BoC Rates, Jobz Jobz Jobz, Lumber
A Whole Lotta Jobs for Canada
It’s certainly been a while, but believe it or not, we have some ACTUAL, REAL-LIFE positive news regarding the state of Canada’s economy and job market. REJOICE!
That’s right people – Canada’s economy gained a whopping 81,100 net jobs in August, a much rosier result than the expected 15,000 forecasted by analysts.
According to Statistics Canada, most of these jobs were part-time positions filled by young people, and the service industry saw the greatest pick-up in numbers. Geographically-speaking, the vast majority of the increase was seen in our most populous provinces, Ontario and Quebec, with smaller gains Manitoba, Saskatchewan and New Brunswick. Jobs numbers were largely unchanged in the remaining provinces and territories.
The private sector saw an increase of 94,000 employees, the number of educational services workers went up by 20,500 (primarily in Quebec), while finance, insurance, real estate, rental and leasing also rose by 22,400. However, despite this positive update for Canada’s job market, unemployment remained steady of 5.7% – I guess you’ve gotta take your good with the not-so-good, right?
This is a particularly important set of statistics, as this will be the final publication by Statistics Canada prior to the triggering of the national election, and will more-than-likely be a hot topic of conversation on the campaign trail.
Keep it up Canada – you’re doing AMAZING SWEETIE.
Bank of Canada Keeps Key Rate Steady
All eyes were on the Bank of Canada (BoC) this past week. Many economists had predicted that Canada will follow the global rate-cutting trend and decrease its key interest rate in September. Instead, the Bank of Canada announced that it would neither raise nor lower its key rate from 1.75 per cent.
Why did they decide to do so? Many reasons: Canada’s Inflation is well-behaved, the housing market is showing signs of recovery, unemployment is generally low, and our GDP growth is surprisingly strong. In short, as the BoC’s Deputy Governor Lawrence Schembri stated, the Canadian economy is showcasing “a welcome degree of resilience.”
Does that mean we are out of the woods? Well, not exactly. The US-China Trade war, Brexit and other negative global developments could still very well consume the Canadian economy into recession. There are other signs of concern as well. Consumption and business investment are weak. Deputy Governor Schembri speculated these concerns are “likely linked to ongoing trade war and related uncertainty.” Thanks, Trump.
In a negative scenario, the BoC will be forced to cut rates in October. All that being said, it seems (and the BoC agrees) that the Canadian economy is doing pretty darn well- at least for now.
Let’s Talk Lumber
Canada’s softwood lumber industry could be experiencing some much-needed relief. On Wednesday a binational NAFTA* panel sent the U.S. – Canada softwood lumber case back to the U.S. International Trade Commission (ITC) after deciding that there were insufficient grounds on the US claim that Canadian lumber exports were causing injury to the American softwood lumber industry.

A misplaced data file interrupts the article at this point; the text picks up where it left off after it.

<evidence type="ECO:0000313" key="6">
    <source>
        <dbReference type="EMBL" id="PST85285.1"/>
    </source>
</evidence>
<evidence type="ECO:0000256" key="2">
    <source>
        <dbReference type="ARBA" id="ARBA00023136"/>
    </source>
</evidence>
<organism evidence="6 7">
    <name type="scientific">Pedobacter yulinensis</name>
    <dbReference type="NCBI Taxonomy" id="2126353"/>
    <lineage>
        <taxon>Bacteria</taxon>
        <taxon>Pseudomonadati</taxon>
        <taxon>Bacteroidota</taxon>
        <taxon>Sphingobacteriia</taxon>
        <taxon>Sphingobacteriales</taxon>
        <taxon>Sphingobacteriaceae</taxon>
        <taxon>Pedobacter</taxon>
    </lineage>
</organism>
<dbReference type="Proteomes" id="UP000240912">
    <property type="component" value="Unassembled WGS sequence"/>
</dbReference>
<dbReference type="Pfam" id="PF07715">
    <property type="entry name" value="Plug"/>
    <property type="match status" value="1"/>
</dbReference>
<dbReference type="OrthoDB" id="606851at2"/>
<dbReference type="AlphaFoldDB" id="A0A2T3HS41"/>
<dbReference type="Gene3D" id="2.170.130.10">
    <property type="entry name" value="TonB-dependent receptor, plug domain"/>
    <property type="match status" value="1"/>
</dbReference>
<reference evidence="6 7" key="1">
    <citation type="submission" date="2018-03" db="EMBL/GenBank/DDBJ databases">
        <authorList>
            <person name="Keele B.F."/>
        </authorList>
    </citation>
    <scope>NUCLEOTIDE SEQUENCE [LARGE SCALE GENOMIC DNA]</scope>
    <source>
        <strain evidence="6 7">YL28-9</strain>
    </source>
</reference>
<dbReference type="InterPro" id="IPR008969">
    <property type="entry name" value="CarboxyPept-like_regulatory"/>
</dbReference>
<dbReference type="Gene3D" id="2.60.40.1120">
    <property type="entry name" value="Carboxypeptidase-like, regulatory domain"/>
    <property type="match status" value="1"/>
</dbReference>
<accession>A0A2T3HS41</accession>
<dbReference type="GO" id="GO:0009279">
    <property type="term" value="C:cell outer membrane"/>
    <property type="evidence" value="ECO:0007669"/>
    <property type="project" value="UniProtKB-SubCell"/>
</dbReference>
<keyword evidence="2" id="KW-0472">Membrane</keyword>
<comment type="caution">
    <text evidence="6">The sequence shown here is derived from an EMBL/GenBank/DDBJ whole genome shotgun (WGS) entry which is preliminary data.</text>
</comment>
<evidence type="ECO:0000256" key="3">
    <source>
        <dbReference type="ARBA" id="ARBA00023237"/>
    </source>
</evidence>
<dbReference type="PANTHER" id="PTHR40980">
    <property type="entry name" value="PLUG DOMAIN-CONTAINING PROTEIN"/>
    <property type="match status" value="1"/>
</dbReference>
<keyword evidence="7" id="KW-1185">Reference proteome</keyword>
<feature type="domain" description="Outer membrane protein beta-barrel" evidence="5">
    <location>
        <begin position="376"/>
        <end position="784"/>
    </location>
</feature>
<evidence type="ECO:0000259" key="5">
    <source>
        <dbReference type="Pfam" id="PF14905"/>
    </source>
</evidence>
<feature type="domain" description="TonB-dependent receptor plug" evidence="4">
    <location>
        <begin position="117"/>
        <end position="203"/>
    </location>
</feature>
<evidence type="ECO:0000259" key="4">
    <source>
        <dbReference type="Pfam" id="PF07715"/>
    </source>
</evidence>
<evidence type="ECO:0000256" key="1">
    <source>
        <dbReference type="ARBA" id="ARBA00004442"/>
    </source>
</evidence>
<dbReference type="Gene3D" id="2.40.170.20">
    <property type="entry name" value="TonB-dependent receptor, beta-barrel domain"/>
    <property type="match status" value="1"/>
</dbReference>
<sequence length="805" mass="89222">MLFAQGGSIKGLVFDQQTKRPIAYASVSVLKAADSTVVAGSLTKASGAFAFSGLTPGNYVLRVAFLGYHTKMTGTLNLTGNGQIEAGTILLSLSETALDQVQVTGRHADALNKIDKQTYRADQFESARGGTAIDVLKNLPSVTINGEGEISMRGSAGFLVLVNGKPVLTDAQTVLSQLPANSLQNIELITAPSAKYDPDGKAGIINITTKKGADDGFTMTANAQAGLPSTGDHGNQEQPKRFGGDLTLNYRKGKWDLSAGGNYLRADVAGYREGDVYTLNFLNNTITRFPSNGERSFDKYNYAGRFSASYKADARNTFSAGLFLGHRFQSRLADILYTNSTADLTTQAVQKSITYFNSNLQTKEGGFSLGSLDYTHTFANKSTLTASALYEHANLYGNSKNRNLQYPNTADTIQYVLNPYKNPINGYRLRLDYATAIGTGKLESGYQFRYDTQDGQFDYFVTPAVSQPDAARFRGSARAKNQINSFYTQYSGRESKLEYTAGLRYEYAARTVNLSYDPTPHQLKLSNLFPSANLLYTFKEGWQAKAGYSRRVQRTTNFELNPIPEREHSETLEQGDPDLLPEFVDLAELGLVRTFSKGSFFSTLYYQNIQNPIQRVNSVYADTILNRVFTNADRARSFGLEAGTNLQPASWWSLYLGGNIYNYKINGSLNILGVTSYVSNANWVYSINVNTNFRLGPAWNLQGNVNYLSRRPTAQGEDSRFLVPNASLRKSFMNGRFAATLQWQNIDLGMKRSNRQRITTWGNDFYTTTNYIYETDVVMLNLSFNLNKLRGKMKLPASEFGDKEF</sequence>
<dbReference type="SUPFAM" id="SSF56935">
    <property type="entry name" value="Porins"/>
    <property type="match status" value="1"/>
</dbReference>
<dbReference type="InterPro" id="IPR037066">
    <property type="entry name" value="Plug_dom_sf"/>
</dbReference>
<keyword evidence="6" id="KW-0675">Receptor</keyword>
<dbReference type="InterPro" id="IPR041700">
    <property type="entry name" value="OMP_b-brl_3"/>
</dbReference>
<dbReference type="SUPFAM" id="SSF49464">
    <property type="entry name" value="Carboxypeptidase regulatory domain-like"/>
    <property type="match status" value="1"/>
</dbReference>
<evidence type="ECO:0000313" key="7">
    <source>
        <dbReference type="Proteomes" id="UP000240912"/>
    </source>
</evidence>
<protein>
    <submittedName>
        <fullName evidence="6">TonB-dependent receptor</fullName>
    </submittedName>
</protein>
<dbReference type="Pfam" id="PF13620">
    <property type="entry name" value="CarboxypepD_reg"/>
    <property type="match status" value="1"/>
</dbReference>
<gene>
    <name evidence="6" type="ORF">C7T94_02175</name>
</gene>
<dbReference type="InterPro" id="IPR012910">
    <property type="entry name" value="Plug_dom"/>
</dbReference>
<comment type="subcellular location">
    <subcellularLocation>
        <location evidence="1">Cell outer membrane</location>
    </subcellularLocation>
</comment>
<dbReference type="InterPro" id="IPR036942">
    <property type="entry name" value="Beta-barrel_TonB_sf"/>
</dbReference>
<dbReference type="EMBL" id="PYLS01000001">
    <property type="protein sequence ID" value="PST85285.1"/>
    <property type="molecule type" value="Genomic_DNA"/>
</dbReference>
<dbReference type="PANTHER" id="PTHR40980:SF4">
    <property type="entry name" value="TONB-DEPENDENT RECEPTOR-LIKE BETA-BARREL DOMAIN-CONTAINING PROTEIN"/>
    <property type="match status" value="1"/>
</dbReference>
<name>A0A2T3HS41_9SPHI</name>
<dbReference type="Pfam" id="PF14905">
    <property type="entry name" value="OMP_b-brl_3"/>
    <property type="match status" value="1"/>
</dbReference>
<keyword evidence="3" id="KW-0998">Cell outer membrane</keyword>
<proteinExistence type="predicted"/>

It’s okay, we don’t expect you to be following the lumber market, let’s back up. In April 2017 the U.S. imposed a 20% duty on Canadian softwood exports—increasing the price of Canadian lumber in the U.S. in order to increase domestic sales. 2017 marked the 5th round of trade disputes over softwood lumber and the debate has not changed: the U.S. claims that Canadian softwood lumber is unfairly subsidised by the government, resulting in underpriced lumber, and is therefore hurting the U.S. forestry industry.
Why does this matter? The softwood lumber market employ’s over 200 000 Canadians (mostly in B.C.), generates approximately $22 billion in GDP (2016), and the U.S. is its biggest export destination (buying $18B USD in 2016). When Canadian lumber is offered for 20% more than U.S. domestic suppliers, its most important customers say ‘no thanks’.
The effects? Strong demand allowed Canada’s softwood market to successfully manage the first year of the duty, but in mid-2018 market effects caused demand to drop, lowering prices by 55%, which exacerbated the effects of the duty. In the past year over 5000 people in B.C.’s lumber industry have been laid-off (1000 permanently and 4000 temporarily) and between May and July alone 45 lumber mills have closed.
What’s next? If the ITC reverses its claim, the 20% duty could be lifted, resulting in free trade, and companies could be reimbursed billions of dollars. The panel has given the ITC 3 months to rethink its claim, but don’t hold your breath. History tells us it could take two or three more rounds between the NAFTA panel and the ITC before any decision is made.
* The new NAFTA (USMCA) still has to become ratified in Canadia, Mexican, and American legislatures before it comes into effect – until then, we’re stuck with the old NAFTA